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CHANCE DANCE FEST

Bob Eisen and Fluid Measure Performance Company and Friends

at Link's Hall, August 3

In the fifth annual Chance Dance Fest, Bob Eisen once again captures the je ne sais quoi of pure movement. Like last year's award-winning improvisation with Julie Worden, this year's work created a Zen-like euphoria on a hot summer night: four skilled dancers, including Eisen himself, demonstrated that pure movement--movement for its own sake--has a peculiar reality. Done well, it's gently uplifting. But it exists outside of words: pure movement just is, and that is its strange joy.

Eisen achieves his effects by stripping the choreography down to its essentials--rhythm, form, energy--and manipulating their cousins: time, space, and light. Actually, it's by not manipulating time and light that he creates some wondrous effects. For example: the lights are off as the audience enters Link's Hall. Eisen likes the lingering twilights of August, the way the light filters through the windows and reflects off the polished hardwood floor. Time seems to move slowly--as slowly as the sun sets.

By the time the dancers enter, the room has grown so dim you can see only their outlines as they pick up paint rollers, dip them in buckets, and paint an indecipherable scene across brown butcher paper tacked up on the rear wall. Eisen stands, his back perfectly straight, gazing toward the audience, then walks off, walks back on, and begins a solo, a complex chain of movements that seem to grow naturally out of one another. Some are instantly recognizable as yoga positions, some seem improvised, and others oddly billow, like seaweed in a storm. The dance continues in the darkening room. No music, no artificial lighting. Only the rhythm of moving bodies and the pungent smell of paint pinching the nostrils.

Eisen's solo began the piece on opening night entirely by chance. The order of the dance's 15 sections--one quartet, four trios, six duets, and four solos (all the combinations possible for four dancers)--is determined right before the performance begins, by random drawing. Next week, or the week after (the fest continues through August 31), the piece might begin with a different segment. Some are danced to music, some to recorded voices, some in silence.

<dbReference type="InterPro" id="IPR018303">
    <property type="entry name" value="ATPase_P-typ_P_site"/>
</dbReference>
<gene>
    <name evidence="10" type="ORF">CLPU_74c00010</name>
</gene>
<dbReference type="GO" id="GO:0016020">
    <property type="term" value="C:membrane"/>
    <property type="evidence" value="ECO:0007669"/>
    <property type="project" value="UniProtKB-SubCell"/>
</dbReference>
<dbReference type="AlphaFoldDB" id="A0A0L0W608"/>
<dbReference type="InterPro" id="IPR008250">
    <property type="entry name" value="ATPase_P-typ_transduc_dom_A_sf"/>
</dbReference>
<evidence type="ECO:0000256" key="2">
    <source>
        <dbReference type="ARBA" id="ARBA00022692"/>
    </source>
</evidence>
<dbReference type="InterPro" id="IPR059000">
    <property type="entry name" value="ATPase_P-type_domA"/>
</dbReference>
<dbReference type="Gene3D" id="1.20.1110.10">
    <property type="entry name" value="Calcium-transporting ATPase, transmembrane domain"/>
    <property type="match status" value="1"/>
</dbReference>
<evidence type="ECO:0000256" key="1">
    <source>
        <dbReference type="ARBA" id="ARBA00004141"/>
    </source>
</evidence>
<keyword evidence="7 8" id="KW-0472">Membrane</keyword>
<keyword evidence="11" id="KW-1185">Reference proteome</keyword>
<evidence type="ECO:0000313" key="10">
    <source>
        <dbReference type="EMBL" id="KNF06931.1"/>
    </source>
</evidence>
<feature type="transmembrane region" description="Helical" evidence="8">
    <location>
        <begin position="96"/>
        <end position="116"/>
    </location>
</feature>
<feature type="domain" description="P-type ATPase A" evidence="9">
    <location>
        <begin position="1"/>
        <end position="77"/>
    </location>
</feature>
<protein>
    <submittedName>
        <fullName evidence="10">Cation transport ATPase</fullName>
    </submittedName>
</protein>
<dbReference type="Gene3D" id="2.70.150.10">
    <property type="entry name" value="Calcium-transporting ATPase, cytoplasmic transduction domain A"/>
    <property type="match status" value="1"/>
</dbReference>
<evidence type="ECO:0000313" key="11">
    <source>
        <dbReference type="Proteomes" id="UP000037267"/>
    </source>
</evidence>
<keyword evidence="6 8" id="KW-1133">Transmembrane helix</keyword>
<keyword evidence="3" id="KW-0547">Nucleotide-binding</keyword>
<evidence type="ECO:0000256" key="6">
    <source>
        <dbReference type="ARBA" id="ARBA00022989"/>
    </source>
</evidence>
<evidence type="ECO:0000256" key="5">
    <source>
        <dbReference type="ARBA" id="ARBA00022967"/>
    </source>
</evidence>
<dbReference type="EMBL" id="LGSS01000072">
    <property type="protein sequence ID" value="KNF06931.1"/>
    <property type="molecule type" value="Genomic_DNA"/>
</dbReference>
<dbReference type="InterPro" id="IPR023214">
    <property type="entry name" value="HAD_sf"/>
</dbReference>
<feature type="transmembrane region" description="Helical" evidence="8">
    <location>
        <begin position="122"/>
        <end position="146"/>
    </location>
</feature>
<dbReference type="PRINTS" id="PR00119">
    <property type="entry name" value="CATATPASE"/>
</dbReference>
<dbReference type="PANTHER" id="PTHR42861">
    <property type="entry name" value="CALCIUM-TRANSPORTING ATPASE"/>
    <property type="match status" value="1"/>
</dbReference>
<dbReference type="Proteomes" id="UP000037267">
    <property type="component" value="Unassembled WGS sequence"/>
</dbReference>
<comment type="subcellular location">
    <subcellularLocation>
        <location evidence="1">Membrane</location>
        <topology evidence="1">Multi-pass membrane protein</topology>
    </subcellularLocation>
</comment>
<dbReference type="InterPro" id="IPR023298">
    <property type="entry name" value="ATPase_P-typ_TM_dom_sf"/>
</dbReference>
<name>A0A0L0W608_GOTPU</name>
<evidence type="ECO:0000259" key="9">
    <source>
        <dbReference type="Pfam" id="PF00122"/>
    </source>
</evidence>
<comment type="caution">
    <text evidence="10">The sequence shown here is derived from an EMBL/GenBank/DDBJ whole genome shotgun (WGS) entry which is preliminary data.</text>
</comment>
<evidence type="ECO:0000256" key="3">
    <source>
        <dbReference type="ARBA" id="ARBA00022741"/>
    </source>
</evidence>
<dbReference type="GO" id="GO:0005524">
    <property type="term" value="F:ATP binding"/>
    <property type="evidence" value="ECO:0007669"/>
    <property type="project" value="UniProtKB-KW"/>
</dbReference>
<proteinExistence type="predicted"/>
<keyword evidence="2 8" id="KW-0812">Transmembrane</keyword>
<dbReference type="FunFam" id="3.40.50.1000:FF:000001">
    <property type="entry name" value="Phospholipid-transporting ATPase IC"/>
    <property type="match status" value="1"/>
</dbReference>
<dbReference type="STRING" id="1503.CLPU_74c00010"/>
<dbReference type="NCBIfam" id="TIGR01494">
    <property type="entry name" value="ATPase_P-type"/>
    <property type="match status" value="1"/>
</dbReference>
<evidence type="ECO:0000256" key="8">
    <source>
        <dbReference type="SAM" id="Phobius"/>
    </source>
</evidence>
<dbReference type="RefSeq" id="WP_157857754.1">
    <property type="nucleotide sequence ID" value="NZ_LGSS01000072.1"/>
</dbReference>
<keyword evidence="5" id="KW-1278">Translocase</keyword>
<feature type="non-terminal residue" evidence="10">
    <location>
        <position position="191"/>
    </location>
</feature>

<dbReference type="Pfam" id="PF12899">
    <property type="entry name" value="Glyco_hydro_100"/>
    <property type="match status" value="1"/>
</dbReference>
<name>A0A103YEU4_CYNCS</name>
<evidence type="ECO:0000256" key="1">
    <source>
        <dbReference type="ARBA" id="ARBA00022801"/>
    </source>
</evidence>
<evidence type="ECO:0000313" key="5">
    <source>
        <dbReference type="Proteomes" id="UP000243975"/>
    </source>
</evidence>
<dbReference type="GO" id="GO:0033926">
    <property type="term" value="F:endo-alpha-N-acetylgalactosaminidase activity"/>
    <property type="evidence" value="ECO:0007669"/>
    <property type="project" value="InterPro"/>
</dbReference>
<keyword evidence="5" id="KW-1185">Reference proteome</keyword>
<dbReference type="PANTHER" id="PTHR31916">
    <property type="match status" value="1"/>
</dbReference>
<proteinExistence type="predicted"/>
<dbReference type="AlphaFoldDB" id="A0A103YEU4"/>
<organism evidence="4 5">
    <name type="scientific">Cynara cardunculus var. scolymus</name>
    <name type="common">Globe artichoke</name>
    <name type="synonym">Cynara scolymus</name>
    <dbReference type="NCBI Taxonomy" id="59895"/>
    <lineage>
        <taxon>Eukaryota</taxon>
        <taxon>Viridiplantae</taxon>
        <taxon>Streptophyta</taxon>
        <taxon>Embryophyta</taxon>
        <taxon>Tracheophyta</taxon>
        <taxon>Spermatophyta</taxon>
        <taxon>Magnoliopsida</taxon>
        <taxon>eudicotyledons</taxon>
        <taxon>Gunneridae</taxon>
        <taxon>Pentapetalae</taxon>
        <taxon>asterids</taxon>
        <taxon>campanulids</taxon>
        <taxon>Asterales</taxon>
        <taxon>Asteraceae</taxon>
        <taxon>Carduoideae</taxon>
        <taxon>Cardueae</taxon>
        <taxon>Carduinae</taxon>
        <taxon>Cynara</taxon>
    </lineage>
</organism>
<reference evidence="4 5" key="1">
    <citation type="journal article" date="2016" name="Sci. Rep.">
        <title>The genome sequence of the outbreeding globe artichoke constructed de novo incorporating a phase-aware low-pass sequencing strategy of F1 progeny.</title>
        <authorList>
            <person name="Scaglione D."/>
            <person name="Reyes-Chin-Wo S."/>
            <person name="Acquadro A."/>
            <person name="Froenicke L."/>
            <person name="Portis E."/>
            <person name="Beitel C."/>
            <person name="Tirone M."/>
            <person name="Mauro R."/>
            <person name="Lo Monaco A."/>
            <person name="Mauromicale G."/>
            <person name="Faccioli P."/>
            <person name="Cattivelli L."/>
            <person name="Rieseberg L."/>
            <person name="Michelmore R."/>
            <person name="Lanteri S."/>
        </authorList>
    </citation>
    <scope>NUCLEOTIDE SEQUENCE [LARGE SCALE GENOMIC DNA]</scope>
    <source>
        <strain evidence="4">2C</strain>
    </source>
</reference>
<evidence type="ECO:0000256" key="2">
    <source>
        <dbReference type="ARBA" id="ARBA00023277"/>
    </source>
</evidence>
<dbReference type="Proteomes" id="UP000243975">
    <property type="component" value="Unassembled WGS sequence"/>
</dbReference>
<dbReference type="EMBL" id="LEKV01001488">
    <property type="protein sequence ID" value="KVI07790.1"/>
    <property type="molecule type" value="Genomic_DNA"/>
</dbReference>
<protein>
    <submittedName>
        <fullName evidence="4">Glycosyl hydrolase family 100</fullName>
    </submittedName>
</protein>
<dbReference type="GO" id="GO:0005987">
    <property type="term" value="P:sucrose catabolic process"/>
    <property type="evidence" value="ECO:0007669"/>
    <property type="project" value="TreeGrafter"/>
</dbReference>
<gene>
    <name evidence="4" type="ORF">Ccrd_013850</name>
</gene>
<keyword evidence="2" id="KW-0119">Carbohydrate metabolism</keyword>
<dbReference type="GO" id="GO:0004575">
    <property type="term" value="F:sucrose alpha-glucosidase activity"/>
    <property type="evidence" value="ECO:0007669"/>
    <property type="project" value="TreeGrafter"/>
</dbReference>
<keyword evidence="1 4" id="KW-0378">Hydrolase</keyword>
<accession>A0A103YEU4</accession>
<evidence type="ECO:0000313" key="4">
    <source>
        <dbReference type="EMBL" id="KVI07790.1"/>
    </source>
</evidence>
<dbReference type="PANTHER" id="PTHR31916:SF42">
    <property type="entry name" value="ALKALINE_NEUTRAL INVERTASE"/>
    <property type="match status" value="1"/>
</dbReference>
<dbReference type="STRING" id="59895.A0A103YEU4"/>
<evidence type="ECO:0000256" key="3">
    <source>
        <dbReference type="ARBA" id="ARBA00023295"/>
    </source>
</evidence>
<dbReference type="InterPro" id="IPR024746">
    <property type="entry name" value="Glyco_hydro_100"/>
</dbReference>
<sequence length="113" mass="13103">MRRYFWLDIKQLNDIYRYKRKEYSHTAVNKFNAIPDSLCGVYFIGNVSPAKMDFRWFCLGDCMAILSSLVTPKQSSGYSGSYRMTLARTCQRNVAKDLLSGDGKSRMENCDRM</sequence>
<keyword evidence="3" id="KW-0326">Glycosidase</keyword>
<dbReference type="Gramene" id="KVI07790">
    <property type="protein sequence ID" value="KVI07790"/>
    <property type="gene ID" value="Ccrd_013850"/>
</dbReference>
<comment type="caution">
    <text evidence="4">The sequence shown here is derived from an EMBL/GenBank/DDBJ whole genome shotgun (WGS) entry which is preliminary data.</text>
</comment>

What stand out in the mind are random images. Eisen silhouetted against the window as the el rattles past. When the room grows too dim to see anything, the stage lights coming up and bathing the space in the same amber light that shines from the apartment windows across the tracks. A smooth, graceful trio contrasting with the awkward angularity of someone painting the back wall.

In much of Eisen's choreography one movement seems to perfectly fit the next, and the next and the next. But it seems the Zen-like feelings produced by this piece can be attributed to the performance style of Eisen and dancers Amy Alt, Chia-Yu Chang, and Sheldon Smith: they're completely present in the movement, achieving a certain harmony with the small world they create inside the studio. As the dance unfolds there's a delicate spontaneity, a continuous sense of discovery that lifts the spirits.

Fluid Measure Performance Company and Friends improvised a dance for the second half of the evening that underscored how difficult it is to achieve this simple spontaneity. (Eisen shares the bill with different performers each week.) Improvisation demands that the performers empty their minds and communicate with one another on a very visceral level. When that doesn't happen, as was the case here, the dance plods along in a sad way. For all their experience onstage, these five dancers--Fluid Measure's Kathleen Maltese and Donna Mandel and "friends" Ron Bieganski, Kay Wendt LaSota, and Cynthia Reid--just couldn't get it together for this performance.

The rules of this dance were uncomplicated but by no means easy: move when the spirit moves you. Time limits were set by a young man in the audience with a kitchen timer. When the bell rang, he set it again. These bells were supposed to mark the beginnings and ends of sections, but the dancers were so distracted they didn't even seem to notice the bells. The main problem seemed to be that no one wanted to move, a problem each dancer tried to correct in his or her own way. Mandel tried to be encouraging in a teacherly fashion. Maltese fell into a comfortable but dull cliche of moving her hands in a flat-palmed Steve Martin "King Tut" dance. Bieganski bounced off the walls. LaSota jumped in when no one else would. Reid just sort of went along for the ride. As they watched their dance fall apart, dismay was written all over their faces. When the last bell rang, the dancers (and the audience) breathed a sigh of relief.

Art accompanying story in printed newspaper (not available in this archive): photo/Michael B. Filler.

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